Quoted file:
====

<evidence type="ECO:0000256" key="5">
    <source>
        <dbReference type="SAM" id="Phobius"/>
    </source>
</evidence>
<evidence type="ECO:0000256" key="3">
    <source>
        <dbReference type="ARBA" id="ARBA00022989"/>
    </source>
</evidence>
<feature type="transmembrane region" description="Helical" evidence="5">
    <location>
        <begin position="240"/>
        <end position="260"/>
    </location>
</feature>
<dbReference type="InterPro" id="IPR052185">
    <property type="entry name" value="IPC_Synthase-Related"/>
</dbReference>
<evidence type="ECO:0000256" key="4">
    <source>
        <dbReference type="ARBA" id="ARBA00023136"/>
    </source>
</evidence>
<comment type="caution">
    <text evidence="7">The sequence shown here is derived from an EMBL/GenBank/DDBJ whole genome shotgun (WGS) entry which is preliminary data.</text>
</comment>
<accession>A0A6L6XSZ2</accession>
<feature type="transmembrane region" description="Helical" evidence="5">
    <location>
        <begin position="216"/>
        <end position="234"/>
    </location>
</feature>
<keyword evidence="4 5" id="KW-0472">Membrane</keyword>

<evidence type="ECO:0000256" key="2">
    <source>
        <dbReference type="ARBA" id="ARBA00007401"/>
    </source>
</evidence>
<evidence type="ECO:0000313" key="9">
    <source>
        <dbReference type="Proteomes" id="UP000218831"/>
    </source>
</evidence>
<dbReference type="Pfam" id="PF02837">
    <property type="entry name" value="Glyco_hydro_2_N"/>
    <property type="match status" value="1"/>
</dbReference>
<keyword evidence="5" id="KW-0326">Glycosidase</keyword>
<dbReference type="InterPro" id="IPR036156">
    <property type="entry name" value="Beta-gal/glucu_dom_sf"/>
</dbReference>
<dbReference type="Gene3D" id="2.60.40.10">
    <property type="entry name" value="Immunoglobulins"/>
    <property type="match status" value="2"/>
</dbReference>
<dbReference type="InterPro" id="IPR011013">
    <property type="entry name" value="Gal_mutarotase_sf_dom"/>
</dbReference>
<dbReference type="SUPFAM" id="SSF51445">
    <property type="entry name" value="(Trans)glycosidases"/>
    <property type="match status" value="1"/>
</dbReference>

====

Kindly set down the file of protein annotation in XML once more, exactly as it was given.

<evidence type="ECO:0000256" key="5">
    <source>
        <dbReference type="SAM" id="Phobius"/>
    </source>
</evidence>
<evidence type="ECO:0000256" key="3">
    <source>
        <dbReference type="ARBA" id="ARBA00022989"/>
    </source>
</evidence>
<feature type="transmembrane region" description="Helical" evidence="5">
    <location>
        <begin position="240"/>
        <end position="260"/>
    </location>
</feature>
<dbReference type="InterPro" id="IPR052185">
    <property type="entry name" value="IPC_Synthase-Related"/>
</dbReference>
<evidence type="ECO:0000256" key="4">
    <source>
        <dbReference type="ARBA" id="ARBA00023136"/>
    </source>
</evidence>
<comment type="caution">
    <text evidence="7">The sequence shown here is derived from an EMBL/GenBank/DDBJ whole genome shotgun (WGS) entry which is preliminary data.</text>
</comment>
<accession>A0A6L6XSZ2</accession>
<feature type="transmembrane region" description="Helical" evidence="5">
    <location>
        <begin position="216"/>
        <end position="234"/>
    </location>
</feature>
<keyword evidence="4 5" id="KW-0472">Membrane</keyword>

<evidence type="ECO:0000256" key="2">
    <source>
        <dbReference type="ARBA" id="ARBA00007401"/>
    </source>
</evidence>
<evidence type="ECO:0000313" key="9">
    <source>
        <dbReference type="Proteomes" id="UP000218831"/>
    </source>
</evidence>
<dbReference type="Pfam" id="PF02837">
    <property type="entry name" value="Glyco_hydro_2_N"/>
    <property type="match status" value="1"/>
</dbReference>
<keyword evidence="5" id="KW-0326">Glycosidase</keyword>
<dbReference type="InterPro" id="IPR036156">
    <property type="entry name" value="Beta-gal/glucu_dom_sf"/>
</dbReference>
<dbReference type="Gene3D" id="2.60.40.10">
    <property type="entry name" value="Immunoglobulins"/>
    <property type="match status" value="2"/>
</dbReference>
<dbReference type="InterPro" id="IPR011013">
    <property type="entry name" value="Gal_mutarotase_sf_dom"/>
</dbReference>
<dbReference type="SUPFAM" id="SSF51445">
    <property type="entry name" value="(Trans)glycosidases"/>
    <property type="match status" value="1"/>
</dbReference>